The recipe just called for an unbaked 9-inch pie shell. I found a really good one from the Amish that I made and shared with you, but I think I am more like my mother than I realized. I think I may have mentioned before how I have containers of recipes my mother had collected. Lots of them are cut-outs from newspapers and magazines. And lots of them are ones she wrote a little pieces of paper. I think she used whatever happened to be close by when she saw a short recipe she wanted to try. She had two favorite recipes she wrote down many times - ones for pie crust and ones for dumplings. 

I have to be honest and say I don't really remember Mother making a pie with an outstanding crust. I'm sure she did, but my memory is not what it used to be. I do remember that she made the best dumplings in the world. The funny thing about her dumplings - I don't think she had a standard, "go-to" recipe for them. Whenever they visited us, I would always tell her she had to make dumplings before they left and every time she would look through my cookbooks for a recipe for them. 

When it came to pie crusts, she often would write down a recipe entitled "never-fail". I remember one that is on a piece of an envelop that she had torn off and it was almost not big enough to write the few ingredients down. (There is one in this cookbook on the same page called, Never-Fail Pie Crusts. I wonder if it is the same. It might be similar but this one makes like four crusts. Mother didn't make that many pies at a time.)

Sara Palmer of Ft. Wayne, Indiana contributed this recipe that makes 2 pie crusts. I simply cut it in half because I only needed one pie crust. On the previous page in the cookbook, there is a chart for Proportions for Basic Rolled Pie Pastry (I will share the chart later in the post.). Sara's recipe was basically the same as the recipe in the chart for 1-crust 8 or 9-inch except for a couple of "secret" ingredients. I have to think those two ingredients transformed the basic rolled pie pastry into the flaky pastry.  I decided I would basically use Sara's recipe with a little influence from the one in the chart. (I will explain in the recipe.) I am also writing it for one pie crust. If you want to make two crusts, just double the ingredients.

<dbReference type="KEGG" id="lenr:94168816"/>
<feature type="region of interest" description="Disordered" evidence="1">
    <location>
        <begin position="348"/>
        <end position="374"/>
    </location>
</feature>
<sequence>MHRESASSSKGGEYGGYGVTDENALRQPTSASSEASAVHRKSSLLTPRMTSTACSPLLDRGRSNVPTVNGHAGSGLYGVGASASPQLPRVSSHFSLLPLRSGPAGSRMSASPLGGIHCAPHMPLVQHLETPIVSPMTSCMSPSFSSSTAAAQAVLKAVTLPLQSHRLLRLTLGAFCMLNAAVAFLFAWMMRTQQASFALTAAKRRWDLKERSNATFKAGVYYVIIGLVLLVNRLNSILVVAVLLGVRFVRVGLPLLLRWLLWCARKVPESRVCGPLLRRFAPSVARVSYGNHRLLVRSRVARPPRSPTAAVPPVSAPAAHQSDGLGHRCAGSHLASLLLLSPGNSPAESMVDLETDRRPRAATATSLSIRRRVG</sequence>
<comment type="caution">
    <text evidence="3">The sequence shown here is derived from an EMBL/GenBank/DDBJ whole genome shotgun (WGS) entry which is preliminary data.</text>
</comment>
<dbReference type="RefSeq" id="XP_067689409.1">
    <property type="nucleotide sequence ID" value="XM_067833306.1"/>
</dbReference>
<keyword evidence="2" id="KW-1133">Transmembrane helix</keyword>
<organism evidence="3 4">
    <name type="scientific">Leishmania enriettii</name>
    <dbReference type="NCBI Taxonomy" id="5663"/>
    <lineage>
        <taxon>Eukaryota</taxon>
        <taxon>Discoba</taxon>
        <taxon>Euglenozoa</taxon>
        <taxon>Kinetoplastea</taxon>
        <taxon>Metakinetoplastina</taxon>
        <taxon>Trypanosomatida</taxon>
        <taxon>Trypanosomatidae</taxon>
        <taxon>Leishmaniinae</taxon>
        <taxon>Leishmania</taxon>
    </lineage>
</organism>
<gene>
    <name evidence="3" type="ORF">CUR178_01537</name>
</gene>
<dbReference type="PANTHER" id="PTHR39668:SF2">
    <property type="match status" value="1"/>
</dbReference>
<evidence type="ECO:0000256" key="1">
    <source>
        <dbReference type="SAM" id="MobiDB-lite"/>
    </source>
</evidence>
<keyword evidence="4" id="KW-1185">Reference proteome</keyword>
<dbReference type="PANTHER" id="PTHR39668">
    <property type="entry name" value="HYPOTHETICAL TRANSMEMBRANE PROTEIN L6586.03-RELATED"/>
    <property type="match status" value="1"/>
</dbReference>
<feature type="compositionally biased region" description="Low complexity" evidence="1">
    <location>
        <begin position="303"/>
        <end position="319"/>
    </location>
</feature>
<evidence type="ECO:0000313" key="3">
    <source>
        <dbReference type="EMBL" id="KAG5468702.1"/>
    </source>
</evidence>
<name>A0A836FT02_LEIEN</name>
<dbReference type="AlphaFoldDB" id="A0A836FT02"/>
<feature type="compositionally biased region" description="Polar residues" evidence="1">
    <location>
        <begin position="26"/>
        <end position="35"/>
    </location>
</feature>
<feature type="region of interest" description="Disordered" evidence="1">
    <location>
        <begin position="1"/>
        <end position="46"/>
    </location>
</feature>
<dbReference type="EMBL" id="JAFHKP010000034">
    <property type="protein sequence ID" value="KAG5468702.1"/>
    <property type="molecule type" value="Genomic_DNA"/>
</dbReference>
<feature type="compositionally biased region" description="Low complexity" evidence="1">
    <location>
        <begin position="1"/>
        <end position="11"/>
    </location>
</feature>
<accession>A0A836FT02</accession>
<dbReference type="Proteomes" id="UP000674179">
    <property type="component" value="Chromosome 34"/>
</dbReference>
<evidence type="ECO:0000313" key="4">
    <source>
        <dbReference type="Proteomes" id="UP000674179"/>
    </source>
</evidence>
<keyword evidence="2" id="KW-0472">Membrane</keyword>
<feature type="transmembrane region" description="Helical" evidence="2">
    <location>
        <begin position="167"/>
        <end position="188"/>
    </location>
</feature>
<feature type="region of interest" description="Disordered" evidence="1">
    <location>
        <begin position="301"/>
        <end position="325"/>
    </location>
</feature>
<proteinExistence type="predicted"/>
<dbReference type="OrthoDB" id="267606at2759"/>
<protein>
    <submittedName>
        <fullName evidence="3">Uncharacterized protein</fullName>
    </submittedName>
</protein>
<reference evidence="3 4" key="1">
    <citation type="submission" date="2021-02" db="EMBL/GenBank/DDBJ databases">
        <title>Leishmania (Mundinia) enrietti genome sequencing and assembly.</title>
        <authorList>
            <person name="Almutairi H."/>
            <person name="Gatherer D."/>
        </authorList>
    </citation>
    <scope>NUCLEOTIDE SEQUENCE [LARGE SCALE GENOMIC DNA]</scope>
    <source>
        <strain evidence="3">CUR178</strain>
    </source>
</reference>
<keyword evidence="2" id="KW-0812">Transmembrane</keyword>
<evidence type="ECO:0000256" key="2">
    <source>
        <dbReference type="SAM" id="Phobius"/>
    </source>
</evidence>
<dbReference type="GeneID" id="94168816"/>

1       cup flour
1/2   teaspoon salt
1/3   cup shortening
1       tablespoon butter
5      tablespoons water
1       tablespoon vinegar

Sift the flour and salt into a bowl.

Cut in shortening and butter until crumbly. I always use my fingers to do this instead of a pastry cutter.
I measure out the shortening in a measuring cup, but took it out in small (maybe 1/2 tablespoon or less - I don't really measure) portions and scraped them to the side of the bowl. I took the tablespoon of butter and sliced it in think pieces so it would work in better.
I worked the butter in first and then slowly added a portion of the shortening at a time until I had all of it "cut in". I just make sure there are no lumps left.

Then mix the water and vinegar in a cup and measure out 2 tablespoons and add to flour/shortening mixture. (I did this because I wanted to have plenty just in case 2 tablespoons were not enough - Sara apparently used all of the mixture in her doubled recipe but the basic recipe only called for 2 tablespoons water added and worked in 1 tablespoon at a time. I think I would just do 4 tablespoons at first in the doubled recipe and add more only if the dough doesn't come together in a ball. You certainly don't want the dough to be wet and have to add more flour.)

Work the mixture with my fingers and